"No," replied his wife. "Not really."

"Isn't it uncomfortable to sit on eggs?"

"Yes, it is," replied the wife. "But I can put up with a certain amount of discomfort for the sake of bringing young swans into the world."

"Do you know how many more days you must sit?" he asked.

"Haven't any idea," she said. "But I notice that the ducks at the other end of the pond have hatched their young ones; I notice that the Red-winged Blackbirds have hatched theirs, and the other evening I saw a Striped Skunk hunting along the shore, and she had four little skunks with her. So I think I must be getting near the end of my time. With any luck, we will soon be able to see our children."

The Trumpet of the Swan, by E.B. White, chapter 3

Monday, January 12, 2009

How I Know I'm Praying How I'm Supposed to Pray

This brief list from John Piper is helpful in directing prayer, "praying in sync with the way God works".


I am a multi-tasker. I am a very good multi-tasker. It has occurred to me that the ability to multi-task is a blessing. It is also a non-blessing.

Let me clarify: I am on hold with the insurance company while drinking my morning coffee while waiting for a report to print for work while checking e-mail while saying, "come away" to the 1-year-old and putting Lego heads on and off for the 4-year-old while writing my to-do-list for the week and remembering Jessica, just in from South Africa, in prayer. Oh, and the laundry is in the dryer. This is how I function. This is what I am like. All the time.

But I forget that there are things that I should do at times while not multi-tasking. I need to remember:

"Devote yourselves to prayer." Colossians 4:2

While I can and do and should pray without ceasing, (and this in and of itself implies a type of multi-tasking), the very word devote implies there is also a time when prayer should be done when wholly devoted. Devoted without distraction. Having prayer included in my multi-tasking is not devotion without distraction. It is good, but it is not all there is.

Wholly-devoted-prayer-time kind of time doesn't just happen by chance. It is sought for with jealousy, with fervor, with intention. I have a hard time finding that kind of time. But I know it exists. And while I pray while multi-tasking, I am confident that God will give it to me. It is His desire that I give Him that kind of prayer.

Make it so, Lord Jesus.

Saturday, January 10, 2009

Lego Firehouse

OK. I still play with my Legos. And I let my son play with them, too. But this is too good to be true. I have discovered the assembly directions to the fire station that I used to have. I need to go build now. 1983 has just become a very good year.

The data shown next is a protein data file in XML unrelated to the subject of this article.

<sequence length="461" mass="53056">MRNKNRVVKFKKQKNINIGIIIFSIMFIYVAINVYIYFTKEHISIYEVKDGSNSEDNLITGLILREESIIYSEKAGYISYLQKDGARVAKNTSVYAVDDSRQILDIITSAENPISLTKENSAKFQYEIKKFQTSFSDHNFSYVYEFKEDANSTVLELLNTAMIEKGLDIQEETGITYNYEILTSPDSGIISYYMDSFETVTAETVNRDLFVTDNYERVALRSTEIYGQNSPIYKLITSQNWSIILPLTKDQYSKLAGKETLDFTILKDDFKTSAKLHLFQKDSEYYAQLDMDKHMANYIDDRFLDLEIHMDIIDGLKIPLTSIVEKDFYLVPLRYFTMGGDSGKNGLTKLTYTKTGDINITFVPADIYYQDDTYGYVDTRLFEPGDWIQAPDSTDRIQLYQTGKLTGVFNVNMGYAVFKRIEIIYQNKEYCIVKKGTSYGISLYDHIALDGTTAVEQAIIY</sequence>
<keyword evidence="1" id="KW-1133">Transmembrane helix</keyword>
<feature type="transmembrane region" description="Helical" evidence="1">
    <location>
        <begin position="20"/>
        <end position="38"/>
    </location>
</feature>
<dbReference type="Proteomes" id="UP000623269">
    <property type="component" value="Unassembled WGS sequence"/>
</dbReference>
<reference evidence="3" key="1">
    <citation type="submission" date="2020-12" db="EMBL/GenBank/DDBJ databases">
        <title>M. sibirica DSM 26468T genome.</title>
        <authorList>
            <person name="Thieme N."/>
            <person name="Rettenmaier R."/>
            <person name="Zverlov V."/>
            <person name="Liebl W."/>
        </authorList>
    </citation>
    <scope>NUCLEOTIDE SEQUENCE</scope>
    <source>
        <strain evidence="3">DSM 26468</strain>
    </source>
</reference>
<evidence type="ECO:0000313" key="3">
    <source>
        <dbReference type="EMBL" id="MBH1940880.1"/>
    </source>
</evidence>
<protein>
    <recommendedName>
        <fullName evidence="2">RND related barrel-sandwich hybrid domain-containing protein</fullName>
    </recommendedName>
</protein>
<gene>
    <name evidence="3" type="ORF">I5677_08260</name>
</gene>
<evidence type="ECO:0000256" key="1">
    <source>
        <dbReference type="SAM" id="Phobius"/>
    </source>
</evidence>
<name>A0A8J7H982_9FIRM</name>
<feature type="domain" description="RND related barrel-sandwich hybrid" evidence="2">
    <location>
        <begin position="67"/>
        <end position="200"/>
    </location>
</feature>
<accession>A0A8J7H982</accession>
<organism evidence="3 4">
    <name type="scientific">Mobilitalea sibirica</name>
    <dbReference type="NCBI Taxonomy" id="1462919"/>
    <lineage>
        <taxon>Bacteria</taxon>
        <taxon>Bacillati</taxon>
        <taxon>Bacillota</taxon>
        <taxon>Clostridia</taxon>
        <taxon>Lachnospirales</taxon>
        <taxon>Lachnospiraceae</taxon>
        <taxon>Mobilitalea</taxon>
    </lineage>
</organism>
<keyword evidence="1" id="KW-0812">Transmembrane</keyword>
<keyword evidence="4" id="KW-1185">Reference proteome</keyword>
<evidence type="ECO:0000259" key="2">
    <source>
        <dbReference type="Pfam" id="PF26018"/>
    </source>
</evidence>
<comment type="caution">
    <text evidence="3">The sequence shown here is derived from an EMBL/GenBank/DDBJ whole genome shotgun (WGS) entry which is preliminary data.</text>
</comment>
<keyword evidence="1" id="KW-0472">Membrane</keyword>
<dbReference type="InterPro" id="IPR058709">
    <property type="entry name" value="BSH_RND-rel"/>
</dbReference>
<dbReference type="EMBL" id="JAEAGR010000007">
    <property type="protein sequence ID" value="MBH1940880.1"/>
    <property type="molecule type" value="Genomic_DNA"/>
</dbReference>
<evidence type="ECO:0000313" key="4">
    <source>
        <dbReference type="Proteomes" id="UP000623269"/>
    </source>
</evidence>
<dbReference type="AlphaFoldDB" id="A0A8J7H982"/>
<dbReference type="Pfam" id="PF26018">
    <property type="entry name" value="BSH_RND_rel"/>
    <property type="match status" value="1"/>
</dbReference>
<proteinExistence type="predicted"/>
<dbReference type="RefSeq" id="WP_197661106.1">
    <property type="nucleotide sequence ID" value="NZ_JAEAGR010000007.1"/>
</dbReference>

Activity Planning Around Pressure Systems

I just discovered that there exists a weather forecast for the arthritic. There is a day arthritis index and a night arthritis index. (Going camping? There is also a mosquito index. Working outdoors...a UV index. Have asthma index, Fearful of the flu...flu index, getting married? There's even one for you...a frizz advisory!). This really is fascinating stuff. Check it out here. The details of the arthritis index explain that it is well documented that arthritis sufferers can predict the weather based on the severity of their symptoms. Changing pressure systems, temperature, and humidity are all things that have been known to effect the symptoms of the arthritic. The part that interested me was the following: "arthritis sufferers can have advanced notice of when they are most likely to have increased pain, allowing them to take appropriate medication and to better plan activities".

Friday, January 9, 2009

Finished: The Glass Menagerie

I read Tennessee Williams' play "The Glass Menagerie" again. I think I last read it in high school. I've got one word: Depressing. In a bad way. I like depressing literature...all those people in Dickens that die, give me a Russian novel, and I'm happy as a clam. But this was bad depressing. Note to self: don't read this again. I read through some suggested essay questions to wrap my brain around what it was about. They didn't make it any more pleasant.

There was one thing I did like, though. Mr. Williams wrote this as a memory play - it was to be understood as a piece of someone's memory of what happened. Intermixed with the actual text of the play (as is most playwrights' customs), were the scripting and lighting recommendations. I enjoyed reading this through those eyes, seeing the set as described, and the lighting fade or focus. Sometimes reading instructions like that makes it a clearer visual.